Crypto-assets and the OECD
Bitcoin (BTC) has been back in the news again recently, as values surged and continue to fluctuate. Investors are increasingly considering alternative assets, including crypto-assets, amidst the on-going economic gloom.
At the same time, human interest stories circulate about those who have forgotten their access details, such as Stefan Thomas who may be locked out from BTC that has been valued in the region of $220 million if he makes two more password access errors.
However, even horror stories like this do not appear to be putting off potential investors.
Crypto within sights
Crypto-assets have long been a concern for national authorities, due to their perceived opaque nature and the suspicion that they may be associated with tax evasion, money laundering and terrorist funding. The G20 Leaders’ Declaration from the June 2019 Osaka Summit noted that “While crypto-assets do not pose a threat to global financial stability at this point, we are closely monitoring developments and remain vigilant to existing and emerging risks".
The EU has also been taking an increasing interest in this area. Further regulation has always been likely and is potentially even more relevant as values rise and governments are looking to raise funds to pay for Covid-19 relief measures.
The OECD to the rescue
Against this backdrop, the OECD Report: "Taxing Virtual Currencies: An Overview of Tax Treatments and Emerging Tax Policy Issues" noted that measures to date have largely been made on a national level, and that most lack an effective framework for tackling the issues raised. It is an especially difficult area to regulate as it is constantly evolving.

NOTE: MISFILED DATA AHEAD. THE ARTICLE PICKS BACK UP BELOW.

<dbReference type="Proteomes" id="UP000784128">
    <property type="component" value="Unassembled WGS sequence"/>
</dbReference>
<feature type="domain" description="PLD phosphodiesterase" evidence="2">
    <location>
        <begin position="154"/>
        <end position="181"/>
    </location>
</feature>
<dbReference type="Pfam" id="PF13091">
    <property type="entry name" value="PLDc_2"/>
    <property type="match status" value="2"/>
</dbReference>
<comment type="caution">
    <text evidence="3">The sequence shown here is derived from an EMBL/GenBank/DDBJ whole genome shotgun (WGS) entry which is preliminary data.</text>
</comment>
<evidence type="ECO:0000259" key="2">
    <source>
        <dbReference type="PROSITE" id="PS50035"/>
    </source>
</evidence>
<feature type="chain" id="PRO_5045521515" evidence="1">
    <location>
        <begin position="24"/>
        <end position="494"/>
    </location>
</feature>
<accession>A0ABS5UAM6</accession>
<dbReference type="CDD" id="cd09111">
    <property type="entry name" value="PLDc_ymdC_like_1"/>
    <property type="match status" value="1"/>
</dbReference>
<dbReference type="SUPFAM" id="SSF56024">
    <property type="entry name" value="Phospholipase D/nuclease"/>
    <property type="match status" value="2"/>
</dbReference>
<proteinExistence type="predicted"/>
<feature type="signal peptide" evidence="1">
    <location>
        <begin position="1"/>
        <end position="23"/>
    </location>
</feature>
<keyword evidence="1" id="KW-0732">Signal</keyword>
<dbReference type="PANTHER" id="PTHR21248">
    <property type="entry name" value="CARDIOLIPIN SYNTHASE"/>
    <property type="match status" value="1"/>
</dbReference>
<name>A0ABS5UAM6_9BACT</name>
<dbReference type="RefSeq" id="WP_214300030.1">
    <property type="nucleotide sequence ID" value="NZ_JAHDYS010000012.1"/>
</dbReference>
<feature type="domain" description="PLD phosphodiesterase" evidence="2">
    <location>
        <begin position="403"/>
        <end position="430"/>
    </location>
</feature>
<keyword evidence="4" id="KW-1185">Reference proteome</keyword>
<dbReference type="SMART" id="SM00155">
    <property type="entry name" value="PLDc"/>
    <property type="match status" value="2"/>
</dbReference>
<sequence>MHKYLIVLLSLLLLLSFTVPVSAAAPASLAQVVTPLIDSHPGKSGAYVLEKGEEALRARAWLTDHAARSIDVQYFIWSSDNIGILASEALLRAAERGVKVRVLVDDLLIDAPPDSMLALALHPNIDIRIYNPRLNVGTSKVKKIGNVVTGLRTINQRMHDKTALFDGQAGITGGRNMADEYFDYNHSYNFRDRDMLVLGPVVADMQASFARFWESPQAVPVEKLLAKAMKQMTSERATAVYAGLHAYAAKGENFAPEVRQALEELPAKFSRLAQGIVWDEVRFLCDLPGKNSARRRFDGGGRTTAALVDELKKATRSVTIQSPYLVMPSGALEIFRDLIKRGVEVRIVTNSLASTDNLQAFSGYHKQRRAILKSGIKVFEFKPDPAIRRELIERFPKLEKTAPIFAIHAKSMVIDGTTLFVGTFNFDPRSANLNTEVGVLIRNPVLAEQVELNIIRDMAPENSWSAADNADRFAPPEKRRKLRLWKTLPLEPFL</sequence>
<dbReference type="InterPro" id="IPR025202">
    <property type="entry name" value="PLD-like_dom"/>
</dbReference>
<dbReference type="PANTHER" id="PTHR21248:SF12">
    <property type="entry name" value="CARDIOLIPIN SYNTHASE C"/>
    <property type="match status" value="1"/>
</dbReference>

In view of these issues, the OECD plans to introduce an international crypto-asset reporting regime. These rules are expected to be brought in this year, although much of the detail is still awaited.
It is expected that the new regime will follow the Common Reporting Standard (CRS) model. The CRS was approved on 15 July 2014, and since then has been widely adopted. It has been very successful as a transparency measure, providing national authorities with detailed information about financial accounts that they can use to uncover and combat tax evasion. It requires jurisdictions to obtain information from their 'financial institutions' and then automatically exchange the information with other jurisdictions on an annual basis.
How will the regulatory regime operate?
The new regime is expected to require crypto-exchanges to collect Customer Due Diligence (CDD) information on customers that they will then pass to the relevant authorities in the individual's country of residence. Customers are likely to be required to provide additional information when entering into transactions and to give details about their crypto-assets, including values and gains.
What are the potential issues with such a regime?